Scorpio Tankers launches $250m share buyback scheme, nixes new vessels

Scorpio Tankers launches $250m share buyback scheme, nixes new vessels

Athens: NYSE-listed Scorpio Tankers is to spend up to $250m buying back its securities, but says it won’t buy two LR2 product tanker newbuildings from sister company Scorpio Bulkers.

The company says it intends to purchase its bonds and common stock in both the open market and in privately negotiated transactions. At the time of writing, Scorpio Tankers’ stock is trading at $9.22 per share; a total of 181,005,026 shares are outstanding.

The securities to be purchased also comprise convertible senior notes due 2019, issued in June 2014; unsecured senior notes due 2020, issued in May 2014; and unsecured senior notes due 2017, issued in October 2014.

The outstanding notes due in 2019, 2020 and 2017 have a total principal amounts of $350m, $53.75m and $51.75m respectively.

The buyback programme was approved on May 27 by the Monaco-based company’s board of directors. It supersedes a previous stock buyback programme announced in July 2014.

Meanwhile, Scorpio Tankers has this month taken delivery of a new MR product tanker, STI Notting Hill (52,000 dwt), from South Korea’s Hyundai Mipo shipyard. The vessel has begun an up to 120-day timecharter for approximately $18,000 per day for an unnamed charterer.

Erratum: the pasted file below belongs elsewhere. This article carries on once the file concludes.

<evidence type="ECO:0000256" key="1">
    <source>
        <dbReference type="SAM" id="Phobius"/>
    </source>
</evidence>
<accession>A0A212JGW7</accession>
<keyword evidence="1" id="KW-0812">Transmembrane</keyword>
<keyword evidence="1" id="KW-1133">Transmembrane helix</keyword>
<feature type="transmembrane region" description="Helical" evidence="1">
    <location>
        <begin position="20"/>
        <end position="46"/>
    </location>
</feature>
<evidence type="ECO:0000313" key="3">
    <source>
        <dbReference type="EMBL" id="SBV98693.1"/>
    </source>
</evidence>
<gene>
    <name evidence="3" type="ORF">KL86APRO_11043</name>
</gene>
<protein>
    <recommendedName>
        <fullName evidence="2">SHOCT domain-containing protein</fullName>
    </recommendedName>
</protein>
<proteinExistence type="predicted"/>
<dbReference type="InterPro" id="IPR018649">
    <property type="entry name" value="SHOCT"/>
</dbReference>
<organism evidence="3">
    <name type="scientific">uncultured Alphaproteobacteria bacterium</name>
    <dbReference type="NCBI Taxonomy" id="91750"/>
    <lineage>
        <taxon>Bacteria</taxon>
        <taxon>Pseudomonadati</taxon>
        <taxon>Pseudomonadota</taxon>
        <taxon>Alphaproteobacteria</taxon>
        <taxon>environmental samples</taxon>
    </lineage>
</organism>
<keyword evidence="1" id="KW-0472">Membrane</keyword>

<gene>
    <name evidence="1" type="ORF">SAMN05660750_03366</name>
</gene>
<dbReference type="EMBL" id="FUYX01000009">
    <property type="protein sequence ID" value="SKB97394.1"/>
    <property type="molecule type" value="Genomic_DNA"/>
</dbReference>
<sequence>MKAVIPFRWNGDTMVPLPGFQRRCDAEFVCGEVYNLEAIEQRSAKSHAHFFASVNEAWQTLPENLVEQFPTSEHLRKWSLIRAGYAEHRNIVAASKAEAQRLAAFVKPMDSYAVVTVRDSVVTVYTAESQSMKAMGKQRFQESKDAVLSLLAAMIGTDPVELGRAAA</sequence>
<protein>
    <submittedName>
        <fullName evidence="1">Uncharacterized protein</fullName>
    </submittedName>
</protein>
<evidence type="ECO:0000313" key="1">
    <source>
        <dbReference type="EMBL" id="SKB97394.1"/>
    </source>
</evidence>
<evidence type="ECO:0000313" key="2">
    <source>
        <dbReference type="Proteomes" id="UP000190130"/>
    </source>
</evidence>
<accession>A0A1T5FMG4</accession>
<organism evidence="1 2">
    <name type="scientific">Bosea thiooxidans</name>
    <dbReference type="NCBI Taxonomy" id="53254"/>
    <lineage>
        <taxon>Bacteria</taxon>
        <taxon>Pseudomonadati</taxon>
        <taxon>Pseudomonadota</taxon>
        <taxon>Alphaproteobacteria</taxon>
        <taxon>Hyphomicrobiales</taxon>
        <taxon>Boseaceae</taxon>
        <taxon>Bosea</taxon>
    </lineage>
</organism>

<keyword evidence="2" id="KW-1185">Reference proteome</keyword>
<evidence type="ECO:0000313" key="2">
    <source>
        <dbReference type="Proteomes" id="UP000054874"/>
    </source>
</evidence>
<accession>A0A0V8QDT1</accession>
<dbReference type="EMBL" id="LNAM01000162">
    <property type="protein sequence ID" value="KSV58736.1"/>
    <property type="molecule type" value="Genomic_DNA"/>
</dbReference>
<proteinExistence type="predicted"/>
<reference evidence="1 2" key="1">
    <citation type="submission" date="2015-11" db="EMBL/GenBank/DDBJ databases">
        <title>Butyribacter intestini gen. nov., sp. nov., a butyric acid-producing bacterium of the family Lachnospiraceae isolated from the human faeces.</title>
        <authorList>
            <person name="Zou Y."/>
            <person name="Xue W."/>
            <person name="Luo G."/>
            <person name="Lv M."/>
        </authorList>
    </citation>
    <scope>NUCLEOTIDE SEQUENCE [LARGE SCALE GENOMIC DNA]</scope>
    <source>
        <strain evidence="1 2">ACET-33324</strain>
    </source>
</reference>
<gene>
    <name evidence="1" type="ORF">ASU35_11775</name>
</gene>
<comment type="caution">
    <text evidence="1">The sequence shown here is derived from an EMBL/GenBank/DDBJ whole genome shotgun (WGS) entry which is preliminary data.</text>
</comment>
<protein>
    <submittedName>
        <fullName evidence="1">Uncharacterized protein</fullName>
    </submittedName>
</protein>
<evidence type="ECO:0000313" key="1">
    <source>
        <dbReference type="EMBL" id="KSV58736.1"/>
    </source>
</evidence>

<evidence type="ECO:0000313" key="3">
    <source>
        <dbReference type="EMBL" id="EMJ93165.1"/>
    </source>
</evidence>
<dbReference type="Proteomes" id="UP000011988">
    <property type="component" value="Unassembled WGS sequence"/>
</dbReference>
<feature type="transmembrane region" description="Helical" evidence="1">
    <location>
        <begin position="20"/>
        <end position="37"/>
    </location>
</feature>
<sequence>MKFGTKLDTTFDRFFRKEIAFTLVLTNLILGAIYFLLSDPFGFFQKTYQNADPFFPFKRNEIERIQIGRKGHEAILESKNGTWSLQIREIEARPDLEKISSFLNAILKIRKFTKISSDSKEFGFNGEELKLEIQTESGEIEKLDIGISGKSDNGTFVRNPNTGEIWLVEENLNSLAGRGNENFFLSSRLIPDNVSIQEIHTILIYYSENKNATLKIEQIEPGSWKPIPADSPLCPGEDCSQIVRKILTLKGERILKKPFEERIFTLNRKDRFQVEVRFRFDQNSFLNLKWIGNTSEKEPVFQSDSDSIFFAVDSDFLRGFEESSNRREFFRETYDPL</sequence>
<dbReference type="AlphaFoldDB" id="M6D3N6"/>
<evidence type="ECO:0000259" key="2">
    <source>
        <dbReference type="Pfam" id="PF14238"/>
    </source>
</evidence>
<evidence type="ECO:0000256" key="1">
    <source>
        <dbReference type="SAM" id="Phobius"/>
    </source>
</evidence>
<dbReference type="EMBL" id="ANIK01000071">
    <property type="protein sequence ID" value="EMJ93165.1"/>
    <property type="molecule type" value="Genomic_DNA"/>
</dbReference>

Scorpio Bulkers’ two LR2s that had previously been candidates for sale to Scorpio Tankers are currently under construction. Deliveries are expected in the fourth quarter of 2016 and first quarter of 2017.

In February, Scorpio Bulkers announced it would change its contracts for three new capesize vessels to three LR1 product tankers instead. The three 74,500-dwt LR1 tankers were reported sold in March to Japan’s Nisshin Shipping for a price of around $44m per vessel. The tankers are due for delivery in 2017.

 

 

Holly Birkett

Holly is Splash's Online Editor and correspondent for the UK and Mediterranean. She has been a maritime journalist since 2010, and has written for and edited several trade publications. She is currently studying for membership of the Institute of Chartered Shipbrokers. In 2013, Holly won the Seahorse Club's Social Media Journalist of the Year award. She is currently based in London.

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